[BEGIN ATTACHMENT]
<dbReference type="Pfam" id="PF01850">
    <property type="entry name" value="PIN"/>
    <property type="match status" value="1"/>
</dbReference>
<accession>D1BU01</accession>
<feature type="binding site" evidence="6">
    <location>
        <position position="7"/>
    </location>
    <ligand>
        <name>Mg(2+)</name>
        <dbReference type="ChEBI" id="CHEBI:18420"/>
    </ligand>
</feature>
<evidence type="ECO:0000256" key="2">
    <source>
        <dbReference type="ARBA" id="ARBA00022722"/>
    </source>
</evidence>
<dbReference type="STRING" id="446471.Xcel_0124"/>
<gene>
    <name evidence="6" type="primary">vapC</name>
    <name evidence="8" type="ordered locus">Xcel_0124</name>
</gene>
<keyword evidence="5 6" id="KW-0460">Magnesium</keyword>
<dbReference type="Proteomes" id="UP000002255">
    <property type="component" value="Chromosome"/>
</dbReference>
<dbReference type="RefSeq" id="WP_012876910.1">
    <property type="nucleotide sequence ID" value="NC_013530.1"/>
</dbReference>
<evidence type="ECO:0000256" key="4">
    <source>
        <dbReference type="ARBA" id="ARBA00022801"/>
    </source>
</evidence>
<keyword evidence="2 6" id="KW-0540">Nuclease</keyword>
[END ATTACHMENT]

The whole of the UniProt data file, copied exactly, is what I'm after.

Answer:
<dbReference type="Pfam" id="PF01850">
    <property type="entry name" value="PIN"/>
    <property type="match status" value="1"/>
</dbReference>
<accession>D1BU01</accession>
<feature type="binding site" evidence="6">
    <location>
        <position position="7"/>
    </location>
    <ligand>
        <name>Mg(2+)</name>
        <dbReference type="ChEBI" id="CHEBI:18420"/>
    </ligand>
</feature>
<evidence type="ECO:0000256" key="2">
    <source>
        <dbReference type="ARBA" id="ARBA00022722"/>
    </source>
</evidence>
<dbReference type="STRING" id="446471.Xcel_0124"/>
<gene>
    <name evidence="6" type="primary">vapC</name>
    <name evidence="8" type="ordered locus">Xcel_0124</name>
</gene>
<keyword evidence="5 6" id="KW-0460">Magnesium</keyword>
<dbReference type="Proteomes" id="UP000002255">
    <property type="component" value="Chromosome"/>
</dbReference>
<dbReference type="RefSeq" id="WP_012876910.1">
    <property type="nucleotide sequence ID" value="NC_013530.1"/>
</dbReference>
<evidence type="ECO:0000256" key="4">
    <source>
        <dbReference type="ARBA" id="ARBA00022801"/>
    </source>
</evidence>
<keyword evidence="2 6" id="KW-0540">Nuclease</keyword>